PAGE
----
” ‘Human beings fear difference,’ Lilith had told him. “Oankali crave difference. Humans persecute their different ones, yet they need them to give themselves definition and status. Oankali seek difference and collect it. They need it to keep themselves from stagnation and overspecialization. If you don’t understand this, you will. You’ll probably find both tendencies surfacing in your own behavior.” And she had put her hand on his hair. ‘When you feel the conflict, try to go the Oankali way. Embrace difference.’ “
Adulthood Rites is book number 2 in Octavia Butler’s Xenogenesis trilogy (review for book 1 is here). Hopefully you’ve read the first book, Dawn, and loved it and now you’re ready for the next book! If not, you really should go read Dawn. It’s good times.
Adulthood Rites picks up years, possibly decades, after the events of Dawn. The humans and Oankali are living on Earth – some humans live in groups with the Oankali, and give birth to half-human, half-Oankali children called constructs. Other humans have refused to live and breed with the Oankali, and live in towns or villages on their own. Humans are infertile unless they choose to breed with the Oankali, and the ones that choose to remain apart feel desperate and resentful. Lilith gives birth to Akin – the first male construct born to a human mother. He is somewhat of a test – more human than any of the other constructs, he will grow up to struggle to find a balance between his human and Oankali natures.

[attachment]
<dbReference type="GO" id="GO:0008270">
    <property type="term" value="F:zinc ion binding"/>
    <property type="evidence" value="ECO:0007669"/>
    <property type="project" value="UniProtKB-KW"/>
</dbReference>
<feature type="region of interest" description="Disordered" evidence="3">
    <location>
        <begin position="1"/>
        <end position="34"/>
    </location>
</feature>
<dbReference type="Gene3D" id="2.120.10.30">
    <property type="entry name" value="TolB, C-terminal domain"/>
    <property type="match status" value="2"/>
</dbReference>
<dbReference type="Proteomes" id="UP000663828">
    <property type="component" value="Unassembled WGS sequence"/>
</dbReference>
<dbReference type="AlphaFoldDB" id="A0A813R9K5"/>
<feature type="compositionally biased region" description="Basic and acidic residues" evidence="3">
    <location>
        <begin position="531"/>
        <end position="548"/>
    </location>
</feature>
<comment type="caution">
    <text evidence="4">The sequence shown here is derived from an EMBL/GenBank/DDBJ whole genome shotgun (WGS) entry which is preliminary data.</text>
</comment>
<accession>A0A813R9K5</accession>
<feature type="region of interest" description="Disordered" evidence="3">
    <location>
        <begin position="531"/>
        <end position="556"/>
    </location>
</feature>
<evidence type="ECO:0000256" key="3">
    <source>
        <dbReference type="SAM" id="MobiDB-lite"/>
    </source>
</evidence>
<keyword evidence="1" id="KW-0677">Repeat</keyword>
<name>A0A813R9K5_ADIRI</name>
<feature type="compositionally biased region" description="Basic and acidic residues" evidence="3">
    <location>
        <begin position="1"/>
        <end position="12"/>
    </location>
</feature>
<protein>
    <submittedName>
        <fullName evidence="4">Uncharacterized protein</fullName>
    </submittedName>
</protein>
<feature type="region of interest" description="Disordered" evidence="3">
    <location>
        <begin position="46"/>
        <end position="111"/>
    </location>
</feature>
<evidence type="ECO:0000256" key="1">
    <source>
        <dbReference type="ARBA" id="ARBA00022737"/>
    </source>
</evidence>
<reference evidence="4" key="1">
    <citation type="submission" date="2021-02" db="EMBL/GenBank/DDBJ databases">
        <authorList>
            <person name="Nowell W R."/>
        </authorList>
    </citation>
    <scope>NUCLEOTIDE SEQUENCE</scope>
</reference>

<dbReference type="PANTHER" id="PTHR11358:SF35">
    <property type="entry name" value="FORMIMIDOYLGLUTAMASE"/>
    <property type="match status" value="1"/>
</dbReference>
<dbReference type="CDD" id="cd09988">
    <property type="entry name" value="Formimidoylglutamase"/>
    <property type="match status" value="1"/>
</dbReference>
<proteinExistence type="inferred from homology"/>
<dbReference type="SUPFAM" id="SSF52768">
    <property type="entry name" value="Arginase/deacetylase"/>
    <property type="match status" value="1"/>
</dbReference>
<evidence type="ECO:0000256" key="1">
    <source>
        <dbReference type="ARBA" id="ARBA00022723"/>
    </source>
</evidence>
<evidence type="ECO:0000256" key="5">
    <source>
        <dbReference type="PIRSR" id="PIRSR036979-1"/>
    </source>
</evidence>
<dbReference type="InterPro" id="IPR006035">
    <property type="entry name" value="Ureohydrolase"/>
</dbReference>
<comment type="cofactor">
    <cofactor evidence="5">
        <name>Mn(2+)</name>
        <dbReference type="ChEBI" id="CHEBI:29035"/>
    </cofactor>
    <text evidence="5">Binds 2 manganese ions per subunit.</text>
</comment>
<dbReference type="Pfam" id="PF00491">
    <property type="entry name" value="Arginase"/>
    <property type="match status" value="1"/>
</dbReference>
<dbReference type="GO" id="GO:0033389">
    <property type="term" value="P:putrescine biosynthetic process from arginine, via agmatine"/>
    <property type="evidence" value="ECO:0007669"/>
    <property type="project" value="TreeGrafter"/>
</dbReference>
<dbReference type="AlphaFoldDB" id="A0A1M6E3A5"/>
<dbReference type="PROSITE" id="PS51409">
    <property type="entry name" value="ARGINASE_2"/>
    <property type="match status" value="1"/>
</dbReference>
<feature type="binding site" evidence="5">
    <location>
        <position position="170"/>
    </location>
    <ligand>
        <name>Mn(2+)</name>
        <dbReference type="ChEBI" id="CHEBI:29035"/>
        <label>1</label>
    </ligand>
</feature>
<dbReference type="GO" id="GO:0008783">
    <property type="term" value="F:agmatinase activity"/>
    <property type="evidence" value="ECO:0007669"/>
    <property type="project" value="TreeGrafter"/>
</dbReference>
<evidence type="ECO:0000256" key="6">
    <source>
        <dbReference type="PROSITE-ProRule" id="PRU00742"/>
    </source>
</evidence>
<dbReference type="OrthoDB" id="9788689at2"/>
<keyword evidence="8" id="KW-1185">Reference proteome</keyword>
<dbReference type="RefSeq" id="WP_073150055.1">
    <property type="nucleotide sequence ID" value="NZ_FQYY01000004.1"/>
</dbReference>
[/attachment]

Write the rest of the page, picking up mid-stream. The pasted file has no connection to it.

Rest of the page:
I love Octavia Butler. Akin was a great character – it was especially interesting seeing him exist as a baby, but being able to talk and comprehend almost like an adult. And as a relatively young kid, he has to tackle some major questions. Humanity destroyed the Earth once – do they deserve a second chance? Aside from watching Akin grow up and struggle with who he is, I just really enjoy the aliens that Butler has created here. They GROW space ships. And can screw around with things on a molecular level – heal people, cure diseases, grow exactly the right kind of nutritious food that they need, etc. And it just comes naturally to them! Being an Oankali would be awesome.
“Most Humans lose access to old memories as they acquire new ones. They know how to speak, for instance, but they don’t recall learning to speak. They keep what experience has taught them – usually – but lose the experience itself.”
“They could not exist without symbiotic relationships with other creatures. Yet such relationships frighten them.”
Anyways, this book ends on a pretty exciting note. I already have the third book, Imago, on my Oyster reading list, ready to start any day now.
Sarah Says: 4 stars